Electric fish charges up research on animal behavior -- Science Nation
Electric fish charges up research on animal behavior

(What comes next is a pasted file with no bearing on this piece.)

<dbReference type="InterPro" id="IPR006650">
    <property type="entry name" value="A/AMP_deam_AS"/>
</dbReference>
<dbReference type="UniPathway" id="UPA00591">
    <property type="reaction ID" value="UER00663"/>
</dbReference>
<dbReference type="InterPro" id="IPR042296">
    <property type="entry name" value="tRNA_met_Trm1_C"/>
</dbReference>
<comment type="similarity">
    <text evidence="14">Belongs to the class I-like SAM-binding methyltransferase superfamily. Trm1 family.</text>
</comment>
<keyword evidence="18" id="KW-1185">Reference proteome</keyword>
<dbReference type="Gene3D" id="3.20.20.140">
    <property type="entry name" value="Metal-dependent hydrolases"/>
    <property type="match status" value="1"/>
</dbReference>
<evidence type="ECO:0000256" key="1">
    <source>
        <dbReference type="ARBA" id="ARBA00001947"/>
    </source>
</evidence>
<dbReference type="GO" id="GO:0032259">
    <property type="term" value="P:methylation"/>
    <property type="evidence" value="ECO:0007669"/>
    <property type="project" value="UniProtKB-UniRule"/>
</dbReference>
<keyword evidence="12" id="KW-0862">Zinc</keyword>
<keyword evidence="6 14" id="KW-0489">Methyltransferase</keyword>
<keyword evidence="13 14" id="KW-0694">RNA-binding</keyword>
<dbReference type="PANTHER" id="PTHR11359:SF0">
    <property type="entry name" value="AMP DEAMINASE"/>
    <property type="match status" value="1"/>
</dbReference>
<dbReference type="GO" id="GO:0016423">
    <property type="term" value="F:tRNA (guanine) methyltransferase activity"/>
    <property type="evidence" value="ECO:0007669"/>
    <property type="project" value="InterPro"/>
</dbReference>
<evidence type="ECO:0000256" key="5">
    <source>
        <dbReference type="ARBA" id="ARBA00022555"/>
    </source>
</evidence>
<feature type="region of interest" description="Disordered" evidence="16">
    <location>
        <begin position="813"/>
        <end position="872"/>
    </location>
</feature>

An electric eel can generate enough current to stun its prey, just like a Taser. Weakly electric fish can also generate electricity but not enough to do any harm. "Weakly electric fish are unique in that they produce and detect electric fields. They use these electric fields in social communication and to detect objects," explains Johns Hopkins University neuroethologist Eric Fortune. Fortune has traveled to Ecuador to study weakly electric knifefish in their native habitat, even placing acoustical instruments underwater so he could listen to and record their electrical hums. Researchers are studying the knifefish to learn more about how the brains of animals work to control their behavior.
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